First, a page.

WASHINGTON – After struggling all spring to pass a belt-tightening fiscal 2006 budget, the Senate overrode it the first chance it got to boost funding for highway projects.
Wednesday’s 76-22 vote allows the $284 billion package to grow by about $11 billion, setting the stage for a veto showdown with President Bush, who has insisted on a $284 billion cap. It’s a shaky start to a year that’s supposed to be marked by fiscal austerity. But the revolt’s wide margin suggests that many Republicans are prepared to buck the White House to address what they regard as an urgent national concern.
For many lawmakers, relieving traffic snarls, filling potholes and repairing ailing bridges are as fundamental a government responsibility as funding the military. “It’s like a homeowner saying, you know what? The budget is tight … I’m not going to fix the hole in my roof because that might cost money,” said Sen. James Talent, R-Mo., usually a stalwart Bush backer.
Transportation projects create jobs, Talent noted, but they also help the economy function more effectively by getting people to work on time. “The American people cannot on their own build roads. That’s a job that the government has got to do,” he said.
The House earlier approved a $284 billion bill, but while it technically meets the Bush limit, it would allow Congress to reconsider state funding allocations before the bill expires in 2009. That caveat drew a veto threat. Many House Republicans are rooting for a larger Senate package so that a higher number is on the table during negotiations. The Senate could vote on the full bill as early as today. Senators pressing hardest for the increase represent “donor states,” which take in more in highway taxes – mainly from gasoline sales – than they get back in project funding. Much of the extra money will go to boosting donor-state allocations. Talent’s state of Missouri would see its return boosted to 98 cents on the dollar, up from 90.5 cents.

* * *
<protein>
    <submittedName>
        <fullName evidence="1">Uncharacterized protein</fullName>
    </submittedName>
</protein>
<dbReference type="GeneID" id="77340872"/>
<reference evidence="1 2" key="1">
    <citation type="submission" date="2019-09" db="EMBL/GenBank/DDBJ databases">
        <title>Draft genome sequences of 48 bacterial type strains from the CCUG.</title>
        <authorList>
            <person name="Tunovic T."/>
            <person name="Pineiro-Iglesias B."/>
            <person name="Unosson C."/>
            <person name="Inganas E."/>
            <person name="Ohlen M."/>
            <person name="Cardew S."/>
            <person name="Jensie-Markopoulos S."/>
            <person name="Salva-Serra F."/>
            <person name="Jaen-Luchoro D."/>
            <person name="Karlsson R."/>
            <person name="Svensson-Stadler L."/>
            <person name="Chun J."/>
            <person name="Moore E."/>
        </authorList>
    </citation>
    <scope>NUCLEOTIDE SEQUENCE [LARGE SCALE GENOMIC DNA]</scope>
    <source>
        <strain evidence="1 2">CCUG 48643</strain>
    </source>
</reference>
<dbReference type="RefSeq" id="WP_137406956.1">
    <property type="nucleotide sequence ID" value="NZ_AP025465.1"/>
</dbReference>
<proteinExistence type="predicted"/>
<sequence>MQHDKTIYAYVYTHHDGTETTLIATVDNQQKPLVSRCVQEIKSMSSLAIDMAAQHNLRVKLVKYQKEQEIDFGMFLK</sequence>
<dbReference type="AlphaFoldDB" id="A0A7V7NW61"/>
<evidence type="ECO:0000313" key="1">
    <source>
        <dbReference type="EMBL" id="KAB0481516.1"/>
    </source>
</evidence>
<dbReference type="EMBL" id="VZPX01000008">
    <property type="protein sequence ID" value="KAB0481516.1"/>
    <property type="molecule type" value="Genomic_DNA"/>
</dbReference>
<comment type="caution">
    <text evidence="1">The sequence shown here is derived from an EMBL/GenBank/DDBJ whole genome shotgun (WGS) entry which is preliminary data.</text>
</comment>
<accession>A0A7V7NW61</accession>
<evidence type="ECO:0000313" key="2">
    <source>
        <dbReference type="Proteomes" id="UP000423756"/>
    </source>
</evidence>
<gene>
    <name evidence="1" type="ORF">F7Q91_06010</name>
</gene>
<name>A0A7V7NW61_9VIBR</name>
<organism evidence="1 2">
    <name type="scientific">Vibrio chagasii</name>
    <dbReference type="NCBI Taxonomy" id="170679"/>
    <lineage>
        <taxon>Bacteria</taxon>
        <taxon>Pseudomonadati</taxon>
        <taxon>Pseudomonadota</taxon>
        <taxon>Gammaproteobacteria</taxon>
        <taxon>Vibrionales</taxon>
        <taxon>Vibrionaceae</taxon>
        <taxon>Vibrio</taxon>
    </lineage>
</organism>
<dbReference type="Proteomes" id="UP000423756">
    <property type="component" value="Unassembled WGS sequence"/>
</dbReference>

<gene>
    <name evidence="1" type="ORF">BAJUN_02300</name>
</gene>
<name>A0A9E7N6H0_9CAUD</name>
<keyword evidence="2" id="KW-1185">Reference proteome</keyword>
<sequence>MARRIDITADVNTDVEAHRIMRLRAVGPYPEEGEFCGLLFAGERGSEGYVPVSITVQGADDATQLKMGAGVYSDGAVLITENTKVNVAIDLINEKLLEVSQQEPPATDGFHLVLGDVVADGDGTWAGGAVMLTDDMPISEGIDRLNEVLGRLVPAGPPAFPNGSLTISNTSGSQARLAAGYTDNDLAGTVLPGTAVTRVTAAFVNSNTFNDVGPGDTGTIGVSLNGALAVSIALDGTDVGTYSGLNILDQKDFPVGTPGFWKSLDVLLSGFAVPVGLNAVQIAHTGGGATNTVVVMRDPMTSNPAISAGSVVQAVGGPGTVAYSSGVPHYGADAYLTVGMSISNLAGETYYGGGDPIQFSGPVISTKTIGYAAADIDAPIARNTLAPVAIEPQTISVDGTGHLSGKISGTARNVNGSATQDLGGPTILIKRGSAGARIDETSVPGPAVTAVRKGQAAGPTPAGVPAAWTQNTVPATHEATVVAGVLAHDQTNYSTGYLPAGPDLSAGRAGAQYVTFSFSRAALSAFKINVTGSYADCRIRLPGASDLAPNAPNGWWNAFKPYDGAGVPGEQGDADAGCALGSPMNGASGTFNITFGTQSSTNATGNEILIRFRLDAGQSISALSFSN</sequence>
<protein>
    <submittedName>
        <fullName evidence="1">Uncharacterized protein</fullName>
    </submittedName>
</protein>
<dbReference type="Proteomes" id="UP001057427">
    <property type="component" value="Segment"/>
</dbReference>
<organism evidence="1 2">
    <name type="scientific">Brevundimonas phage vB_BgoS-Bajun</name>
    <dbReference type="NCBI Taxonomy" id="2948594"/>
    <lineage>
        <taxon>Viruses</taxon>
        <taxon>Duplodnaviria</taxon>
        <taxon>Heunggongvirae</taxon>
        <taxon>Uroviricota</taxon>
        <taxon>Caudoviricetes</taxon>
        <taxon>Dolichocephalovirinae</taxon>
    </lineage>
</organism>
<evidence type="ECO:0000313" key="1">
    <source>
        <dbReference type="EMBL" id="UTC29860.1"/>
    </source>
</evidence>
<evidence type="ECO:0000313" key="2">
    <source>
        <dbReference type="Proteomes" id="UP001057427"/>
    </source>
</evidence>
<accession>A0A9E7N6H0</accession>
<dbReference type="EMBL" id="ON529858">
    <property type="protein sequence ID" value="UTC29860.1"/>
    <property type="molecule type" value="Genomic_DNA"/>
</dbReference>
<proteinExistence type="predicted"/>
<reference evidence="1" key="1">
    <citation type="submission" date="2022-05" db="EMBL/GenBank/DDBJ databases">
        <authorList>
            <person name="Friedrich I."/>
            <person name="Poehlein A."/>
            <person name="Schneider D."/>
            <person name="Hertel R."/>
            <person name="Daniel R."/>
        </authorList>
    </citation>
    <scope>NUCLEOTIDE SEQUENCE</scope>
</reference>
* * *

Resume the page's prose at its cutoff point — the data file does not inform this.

“As a conservative Republican, I wholeheartedly support it,” said Senate Environment and Public Works Chairman James Inhofe of Oklahoma, who wrote the bill, and whose state has donor status.
At the heart of the bill is a complex funding structure that takes into account a state’s contribution to the Highway Trust Fund, its population, median household income and fatalities on its interstates.
Senate Majority Leader Bill Frist, R-Tenn., and Budget Committee Chairman Judd Gregg, R-N.H., implored the Senate not to increase the total, but when their GOP colleagues pressed ahead, an unusual confrontation erupted between one of the Senate’s more low-key members, Gregg, and one of its more congenial, Senate Finance Committee Chairman Charles Grassley, R-Iowa, whose committee assembled the tax increases and other revenue raisers that offset the additional $11 billion.